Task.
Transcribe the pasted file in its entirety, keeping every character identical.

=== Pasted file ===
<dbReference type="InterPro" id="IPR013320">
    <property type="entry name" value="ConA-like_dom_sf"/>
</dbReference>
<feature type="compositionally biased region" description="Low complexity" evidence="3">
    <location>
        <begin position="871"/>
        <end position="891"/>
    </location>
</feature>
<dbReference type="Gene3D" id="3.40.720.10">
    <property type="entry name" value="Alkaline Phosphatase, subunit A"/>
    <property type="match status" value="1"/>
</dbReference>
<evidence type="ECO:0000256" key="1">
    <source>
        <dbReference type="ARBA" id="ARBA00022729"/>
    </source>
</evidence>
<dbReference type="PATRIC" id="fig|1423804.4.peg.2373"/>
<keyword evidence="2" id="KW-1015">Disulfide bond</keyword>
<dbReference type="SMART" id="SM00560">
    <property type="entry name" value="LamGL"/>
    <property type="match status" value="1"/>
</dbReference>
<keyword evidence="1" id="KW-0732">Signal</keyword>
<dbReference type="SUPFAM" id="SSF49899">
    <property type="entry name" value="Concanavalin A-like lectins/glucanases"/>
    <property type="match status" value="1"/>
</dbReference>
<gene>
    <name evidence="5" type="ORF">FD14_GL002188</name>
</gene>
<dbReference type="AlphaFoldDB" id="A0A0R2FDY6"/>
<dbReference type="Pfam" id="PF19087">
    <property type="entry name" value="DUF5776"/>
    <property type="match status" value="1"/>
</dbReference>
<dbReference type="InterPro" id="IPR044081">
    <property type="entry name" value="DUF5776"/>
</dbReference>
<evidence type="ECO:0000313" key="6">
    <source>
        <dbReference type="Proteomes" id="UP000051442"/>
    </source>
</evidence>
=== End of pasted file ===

<dbReference type="InterPro" id="IPR013320">
    <property type="entry name" value="ConA-like_dom_sf"/>
</dbReference>
<feature type="compositionally biased region" description="Low complexity" evidence="3">
    <location>
        <begin position="871"/>
        <end position="891"/>
    </location>
</feature>
<dbReference type="Gene3D" id="3.40.720.10">
    <property type="entry name" value="Alkaline Phosphatase, subunit A"/>
    <property type="match status" value="1"/>
</dbReference>
<evidence type="ECO:0000256" key="1">
    <source>
        <dbReference type="ARBA" id="ARBA00022729"/>
    </source>
</evidence>
<dbReference type="PATRIC" id="fig|1423804.4.peg.2373"/>
<keyword evidence="2" id="KW-1015">Disulfide bond</keyword>
<dbReference type="SMART" id="SM00560">
    <property type="entry name" value="LamGL"/>
    <property type="match status" value="1"/>
</dbReference>
<keyword evidence="1" id="KW-0732">Signal</keyword>
<dbReference type="SUPFAM" id="SSF49899">
    <property type="entry name" value="Concanavalin A-like lectins/glucanases"/>
    <property type="match status" value="1"/>
</dbReference>
<gene>
    <name evidence="5" type="ORF">FD14_GL002188</name>
</gene>
<dbReference type="AlphaFoldDB" id="A0A0R2FDY6"/>
<dbReference type="Pfam" id="PF19087">
    <property type="entry name" value="DUF5776"/>
    <property type="match status" value="1"/>
</dbReference>
<dbReference type="InterPro" id="IPR044081">
    <property type="entry name" value="DUF5776"/>
</dbReference>
<evidence type="ECO:0000313" key="6">
    <source>
        <dbReference type="Proteomes" id="UP000051442"/>
    </source>
</evidence>